Deflategate appeal: Tom Brady loses no matter what

By Dan Eaton

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The only way New England Patriots quarterback Tom Brady will win his appeal of a four-game suspension over "deflategate" is if he can show that the process through which he was suspended was unfair.

Brady's 54-page challenge to NFL Commissioner Roger Goodell's ruling upholding the suspension uses some version of the word "fair" over 30 times.

It is possible that the judge could believe that Brady cheated, yet still overturn his suspension because the hearing process was unfair. By contrast, the judge could conclude that Brady didn't cheat, yet still uphold the suspension because the process was fair. At this stage, it doesn't matter what Brady knew about the improper deflation of footballs used in the game – or even whether the balls were improperly deflated at all. The focus now is on the conduct of the league and the commissioner, not the conduct of Tom Brady.

Brady challenges the commissioner's ruling on four grounds: 1) The only rule applicable to players that addressed the alleged misconduct was punishable only by a fine, not a suspension; 2) It was unfair for Brady to be punished when the league had no collection and testing procedures for determining changes in football pressure; 3) It was unfair for Commissioner Goodell to delegate his initial disciplinary authority to NFL Executive Vice President Troy Vincent and to deprive Brady of evidence he wanted to use at the hearing before the commissioner; 4) It was unfair for Goodell to conduct the appeal hearing himself rather than assigning the appeal to an independent arbitrator, as he has in other high-profile cases. The commissioner had publicly praised the report that he was called on to evaluate in the appeal. That, says the quarterback and his union, made Roger Goodell unfairly biased toward Tom Brady.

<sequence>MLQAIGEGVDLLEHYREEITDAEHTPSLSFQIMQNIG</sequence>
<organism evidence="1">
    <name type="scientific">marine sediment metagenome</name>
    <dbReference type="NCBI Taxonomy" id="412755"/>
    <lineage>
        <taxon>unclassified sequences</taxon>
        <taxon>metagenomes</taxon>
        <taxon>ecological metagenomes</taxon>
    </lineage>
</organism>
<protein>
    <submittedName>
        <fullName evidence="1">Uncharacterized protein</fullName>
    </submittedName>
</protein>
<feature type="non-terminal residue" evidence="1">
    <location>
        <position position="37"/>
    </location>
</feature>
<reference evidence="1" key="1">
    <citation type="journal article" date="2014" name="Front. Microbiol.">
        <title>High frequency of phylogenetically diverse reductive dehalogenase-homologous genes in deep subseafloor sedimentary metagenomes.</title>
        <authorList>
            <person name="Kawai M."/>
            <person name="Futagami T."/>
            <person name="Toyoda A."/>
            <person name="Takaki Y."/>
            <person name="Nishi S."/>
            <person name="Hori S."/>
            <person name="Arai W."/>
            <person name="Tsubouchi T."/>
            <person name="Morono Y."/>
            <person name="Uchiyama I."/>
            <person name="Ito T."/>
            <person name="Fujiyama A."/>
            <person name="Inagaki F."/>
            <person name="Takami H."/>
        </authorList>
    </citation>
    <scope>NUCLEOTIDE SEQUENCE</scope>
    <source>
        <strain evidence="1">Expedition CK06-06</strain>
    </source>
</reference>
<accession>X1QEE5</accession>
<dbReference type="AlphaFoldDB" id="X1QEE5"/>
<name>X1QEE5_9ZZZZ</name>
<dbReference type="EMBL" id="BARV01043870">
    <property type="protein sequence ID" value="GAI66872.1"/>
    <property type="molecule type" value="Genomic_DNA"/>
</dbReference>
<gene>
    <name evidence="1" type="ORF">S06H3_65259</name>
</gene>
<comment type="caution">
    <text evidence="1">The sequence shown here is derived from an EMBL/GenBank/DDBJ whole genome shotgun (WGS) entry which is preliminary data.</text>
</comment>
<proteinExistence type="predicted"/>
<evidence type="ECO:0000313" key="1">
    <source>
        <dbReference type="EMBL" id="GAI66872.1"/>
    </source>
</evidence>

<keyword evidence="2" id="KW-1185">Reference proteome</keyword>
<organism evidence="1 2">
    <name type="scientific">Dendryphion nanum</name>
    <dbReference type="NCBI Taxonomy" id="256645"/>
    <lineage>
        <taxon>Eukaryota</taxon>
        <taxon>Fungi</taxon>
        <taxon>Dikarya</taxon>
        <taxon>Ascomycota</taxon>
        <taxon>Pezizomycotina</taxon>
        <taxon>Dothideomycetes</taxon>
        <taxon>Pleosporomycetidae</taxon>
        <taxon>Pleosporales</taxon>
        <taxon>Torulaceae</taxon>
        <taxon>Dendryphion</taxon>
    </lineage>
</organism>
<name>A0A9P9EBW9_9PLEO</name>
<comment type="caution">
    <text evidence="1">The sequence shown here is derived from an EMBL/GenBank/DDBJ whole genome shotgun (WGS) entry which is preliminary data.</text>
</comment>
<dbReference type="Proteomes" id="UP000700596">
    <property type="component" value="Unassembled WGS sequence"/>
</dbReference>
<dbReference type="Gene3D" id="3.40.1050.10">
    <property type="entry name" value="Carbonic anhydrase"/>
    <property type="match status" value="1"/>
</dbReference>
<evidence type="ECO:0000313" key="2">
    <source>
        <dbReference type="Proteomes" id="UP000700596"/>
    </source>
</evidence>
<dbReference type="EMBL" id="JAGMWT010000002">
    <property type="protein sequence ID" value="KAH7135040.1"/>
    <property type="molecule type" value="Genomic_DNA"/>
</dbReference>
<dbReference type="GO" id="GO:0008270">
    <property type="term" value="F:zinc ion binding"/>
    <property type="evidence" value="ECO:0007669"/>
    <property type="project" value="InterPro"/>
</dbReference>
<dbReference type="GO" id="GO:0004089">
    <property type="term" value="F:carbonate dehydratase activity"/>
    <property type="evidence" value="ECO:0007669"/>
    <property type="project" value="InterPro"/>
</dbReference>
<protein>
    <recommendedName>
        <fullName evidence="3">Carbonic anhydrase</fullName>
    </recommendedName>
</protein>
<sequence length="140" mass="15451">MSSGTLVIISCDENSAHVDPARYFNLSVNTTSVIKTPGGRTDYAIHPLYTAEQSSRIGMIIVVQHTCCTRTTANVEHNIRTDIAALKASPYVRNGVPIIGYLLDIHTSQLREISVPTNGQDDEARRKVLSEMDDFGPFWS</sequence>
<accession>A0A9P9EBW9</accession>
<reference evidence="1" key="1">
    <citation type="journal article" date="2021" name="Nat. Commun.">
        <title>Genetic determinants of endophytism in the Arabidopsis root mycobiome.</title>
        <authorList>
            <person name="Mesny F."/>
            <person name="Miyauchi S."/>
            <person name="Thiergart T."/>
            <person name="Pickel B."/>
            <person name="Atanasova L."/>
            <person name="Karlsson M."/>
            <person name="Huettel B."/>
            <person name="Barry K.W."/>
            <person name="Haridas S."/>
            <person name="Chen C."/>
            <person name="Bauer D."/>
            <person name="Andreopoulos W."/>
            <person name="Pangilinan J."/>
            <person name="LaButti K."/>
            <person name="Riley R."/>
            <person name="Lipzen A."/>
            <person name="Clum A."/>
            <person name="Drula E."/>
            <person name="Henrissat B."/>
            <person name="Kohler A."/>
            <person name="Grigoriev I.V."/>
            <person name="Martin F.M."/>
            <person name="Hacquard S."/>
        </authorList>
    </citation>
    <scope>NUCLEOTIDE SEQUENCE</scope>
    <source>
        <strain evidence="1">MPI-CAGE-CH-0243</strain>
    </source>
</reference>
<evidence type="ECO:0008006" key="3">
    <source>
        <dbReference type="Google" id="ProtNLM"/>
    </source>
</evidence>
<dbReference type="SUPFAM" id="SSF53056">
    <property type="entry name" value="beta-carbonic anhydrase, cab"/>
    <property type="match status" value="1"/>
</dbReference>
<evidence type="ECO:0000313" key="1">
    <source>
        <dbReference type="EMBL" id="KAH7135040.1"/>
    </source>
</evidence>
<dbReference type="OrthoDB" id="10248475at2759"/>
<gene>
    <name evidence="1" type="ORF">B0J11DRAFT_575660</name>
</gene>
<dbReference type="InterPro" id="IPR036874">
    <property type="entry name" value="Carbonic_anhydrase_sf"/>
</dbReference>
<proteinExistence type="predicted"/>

With New England's season opener against the Steelers set for September 10, Brady and his union are asking the judge to either block the suspension from taking effect until the judge can rule on the merits or to decide the appeal before September 4, when the team begins its final preparations for the opening game. The judge could well grant one or the other of these requests. As others have noted, it would not be much of a victory if Brady won his appeal only after he served his four-game suspension, even though he would get back pay if he prevails. It is the competitive consequences of Brady's absence from the team that would mean the most to him and his team -- with all due respect to his back-up, Jimmy Garoppolo. Those are competitive consequences that even a powerful federal judge cannot remedy.

The stakes are all-or-nothing. Either Brady will get a four-game suspension or he will get no punishment.

But where, as a former Cabinet officer once asked after being acquitted of serious federal charges, would Tom Brady go to get his reputation back?

Commentary by Dan Eaton, a partner with the San Diego law firm of Seltzer Caplan McMahon Vitek where his practice focuses on defending and advising employers. He also is a professor at the San Diego State University College of Business Administration where he teaches classes in business ethics and employment law. Follow him on Twitter @DanEatonlaw.

July 30th, 2015  |  Categories: News
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